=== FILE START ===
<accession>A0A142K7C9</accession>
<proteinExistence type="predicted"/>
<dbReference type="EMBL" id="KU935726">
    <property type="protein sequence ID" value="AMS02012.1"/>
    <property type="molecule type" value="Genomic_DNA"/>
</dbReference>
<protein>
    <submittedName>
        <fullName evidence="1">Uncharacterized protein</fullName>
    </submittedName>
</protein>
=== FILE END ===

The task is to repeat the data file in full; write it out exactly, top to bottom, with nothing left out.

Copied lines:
<accession>A0A142K7C9</accession>
<proteinExistence type="predicted"/>
<dbReference type="EMBL" id="KU935726">
    <property type="protein sequence ID" value="AMS02012.1"/>
    <property type="molecule type" value="Genomic_DNA"/>
</dbReference>
<protein>
    <submittedName>
        <fullName evidence="1">Uncharacterized protein</fullName>
    </submittedName>
</protein>